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The alternative Commissioners Court map

Opponents of the proposed County Commissioners map have presented their version in the last public hearing on county redistricting.

Democrat Sylvia Garcia was Precinct 2 commissioner from 2002 until this year, having lost to Republican Jack Morman in last November’s elections. Garcia, State Sen. Mario Gallegos (D-Houston) and others helped draft the alternative map and organize opposition to the county consultants’ proposal.

That proposal, by attorney Gene Locke, of Andrews & Kurth, and Dick Murray, a University of Houston political scientist, adds a swath of reliably conservative northeast Harris County to Precinct 2. It also reduces the population of Hispanics in the precinct by about 3 percent from current levels.

Locke and Murray said the need to protect Precinct 1, a black opportunity district that shares a lengthy border with Precinct 2, forced Precinct 2 to add population to the north. Locke has said the Department of Justice will consider numerous factors in deciding whether the map complies with the Voting Rights Act, not just the 2010 Census data used to estimate current demographics in the precinct.

Greg has already shown that that’s not the case. The county’s map is about incumbent protection. Which I understand, but let’s not kid ourselves.

You can see the county’s proposed map here, and the Gallegos/Jara alternative map here. Incumbent protection is the big stumbling block.

Some political observers have questioned the political viability of this alternative, given that it draws Precinct 4 Commissioner Jerry Eversole, a Heights resident, out of his district.

Eversole “lives in the inner city and represents a suburban district,” Jara said. “It’s pretty hard to protect him without bringing in a peninsula of some sort and to just basically grab his house.”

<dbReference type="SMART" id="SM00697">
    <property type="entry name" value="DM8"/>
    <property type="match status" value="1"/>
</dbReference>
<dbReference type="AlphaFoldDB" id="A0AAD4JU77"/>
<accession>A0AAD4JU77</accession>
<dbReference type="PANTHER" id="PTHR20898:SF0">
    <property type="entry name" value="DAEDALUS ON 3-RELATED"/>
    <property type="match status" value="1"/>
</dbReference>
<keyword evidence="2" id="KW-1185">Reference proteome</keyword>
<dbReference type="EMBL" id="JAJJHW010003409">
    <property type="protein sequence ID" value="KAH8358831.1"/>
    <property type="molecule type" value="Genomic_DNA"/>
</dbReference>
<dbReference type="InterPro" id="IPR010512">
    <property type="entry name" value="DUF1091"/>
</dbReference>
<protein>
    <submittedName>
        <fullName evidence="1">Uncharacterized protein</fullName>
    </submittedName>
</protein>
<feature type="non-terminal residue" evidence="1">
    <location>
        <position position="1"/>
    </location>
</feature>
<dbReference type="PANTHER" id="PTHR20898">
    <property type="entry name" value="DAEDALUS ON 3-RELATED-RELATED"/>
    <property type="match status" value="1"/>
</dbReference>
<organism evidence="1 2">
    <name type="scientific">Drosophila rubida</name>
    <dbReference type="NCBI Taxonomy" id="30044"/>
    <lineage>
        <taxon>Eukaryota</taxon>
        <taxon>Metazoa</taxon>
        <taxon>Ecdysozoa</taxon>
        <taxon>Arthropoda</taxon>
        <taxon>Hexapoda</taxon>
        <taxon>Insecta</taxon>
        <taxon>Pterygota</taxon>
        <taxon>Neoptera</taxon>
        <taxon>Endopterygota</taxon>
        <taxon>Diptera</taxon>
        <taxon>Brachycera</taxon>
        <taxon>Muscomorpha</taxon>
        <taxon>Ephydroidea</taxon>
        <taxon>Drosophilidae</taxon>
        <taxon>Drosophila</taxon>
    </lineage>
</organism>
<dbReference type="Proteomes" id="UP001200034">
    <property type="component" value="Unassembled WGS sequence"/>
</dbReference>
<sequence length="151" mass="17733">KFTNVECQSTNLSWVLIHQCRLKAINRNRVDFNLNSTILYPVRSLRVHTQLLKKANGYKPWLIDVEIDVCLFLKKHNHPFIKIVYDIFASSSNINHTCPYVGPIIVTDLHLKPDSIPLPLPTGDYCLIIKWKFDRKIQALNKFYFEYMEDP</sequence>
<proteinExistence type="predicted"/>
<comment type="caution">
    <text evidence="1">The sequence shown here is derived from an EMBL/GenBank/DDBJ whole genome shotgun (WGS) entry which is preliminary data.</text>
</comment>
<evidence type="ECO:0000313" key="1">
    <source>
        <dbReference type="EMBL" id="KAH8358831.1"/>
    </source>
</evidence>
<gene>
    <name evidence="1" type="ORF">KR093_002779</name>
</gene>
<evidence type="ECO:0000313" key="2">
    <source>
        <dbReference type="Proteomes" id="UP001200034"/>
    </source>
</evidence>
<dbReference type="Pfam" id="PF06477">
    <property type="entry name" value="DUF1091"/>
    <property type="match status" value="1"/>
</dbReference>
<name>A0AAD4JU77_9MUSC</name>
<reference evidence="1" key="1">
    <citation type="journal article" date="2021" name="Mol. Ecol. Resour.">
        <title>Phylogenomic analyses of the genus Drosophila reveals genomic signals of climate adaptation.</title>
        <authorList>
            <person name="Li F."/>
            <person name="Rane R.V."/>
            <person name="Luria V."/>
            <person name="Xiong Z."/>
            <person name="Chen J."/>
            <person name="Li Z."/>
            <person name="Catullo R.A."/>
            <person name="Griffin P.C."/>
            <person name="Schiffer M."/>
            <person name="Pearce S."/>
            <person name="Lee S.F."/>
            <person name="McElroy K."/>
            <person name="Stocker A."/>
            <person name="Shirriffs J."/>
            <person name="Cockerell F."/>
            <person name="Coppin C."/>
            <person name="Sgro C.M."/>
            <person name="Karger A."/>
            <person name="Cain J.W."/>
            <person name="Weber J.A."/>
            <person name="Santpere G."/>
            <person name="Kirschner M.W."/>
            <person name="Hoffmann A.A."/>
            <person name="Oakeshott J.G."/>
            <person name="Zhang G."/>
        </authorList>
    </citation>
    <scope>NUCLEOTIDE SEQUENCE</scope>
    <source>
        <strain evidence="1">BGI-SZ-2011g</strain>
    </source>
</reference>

The alternative map also turfs Morman out of his precinct; he would wind up in Precinct 4. Precincts 2 and 4 are on the same election schedule, however, so in theory Morman could run for reelection in 2014 regardless.

The Gallegos/Jara map is quite a bit different from the current map, and from the county’s proposed map, which makes a fairly minimal set of changes. If it looks vaguely familiar, I’ll refer you back to Greg’s initial takes on a new map, which do a lot of similar things. You’ll note that if Jerry Eversole were to do everyone a favor and ride off into the sunset – or the federal pokey – most of these problems solve themselves. Morman can become Commissioner For Life in precinct 4, Latinos can regain the representation they deserve, and we all live happily ever after. This is not an intractable problem, and the county can save itself a lot of time and money in litigation costs if it grabs the obvious answer that’s right in front of its nose. Eversole can even stay on the Court till his term ends in 2014, assuming the next jury cooperates. What’s not to like?

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One Comment

  1. namsmog says:

    OK, let’s cut the crap, and get back to the three C’s of redistricting–make the districts compact, contain communities of interest, and competitive (yeah, the incumbents love that one).

    First, maintaining District 1 as “protected” perpetuates it as a political ghetto. Second, the core of a reformed District 1 should be the area inside the 610 Loop, now balkanized among all 4 districts. Population should be added to this core by extending this district northward and southward between highways 45 and 59, within Beltway 8, until the district exceeds 1 million population.

    Second, District 2 should be maintained south of Hwy 90, and extended southward around Beltway 8 towards Hwy 288 until its population exceeds 1 million.

    The remaining two districts, would be adjusted, but keep compact. The entire area around Lake Houston should be within a single district, i.e., District 4.

    Make these reforms, and Harris County redistricting will be better off.

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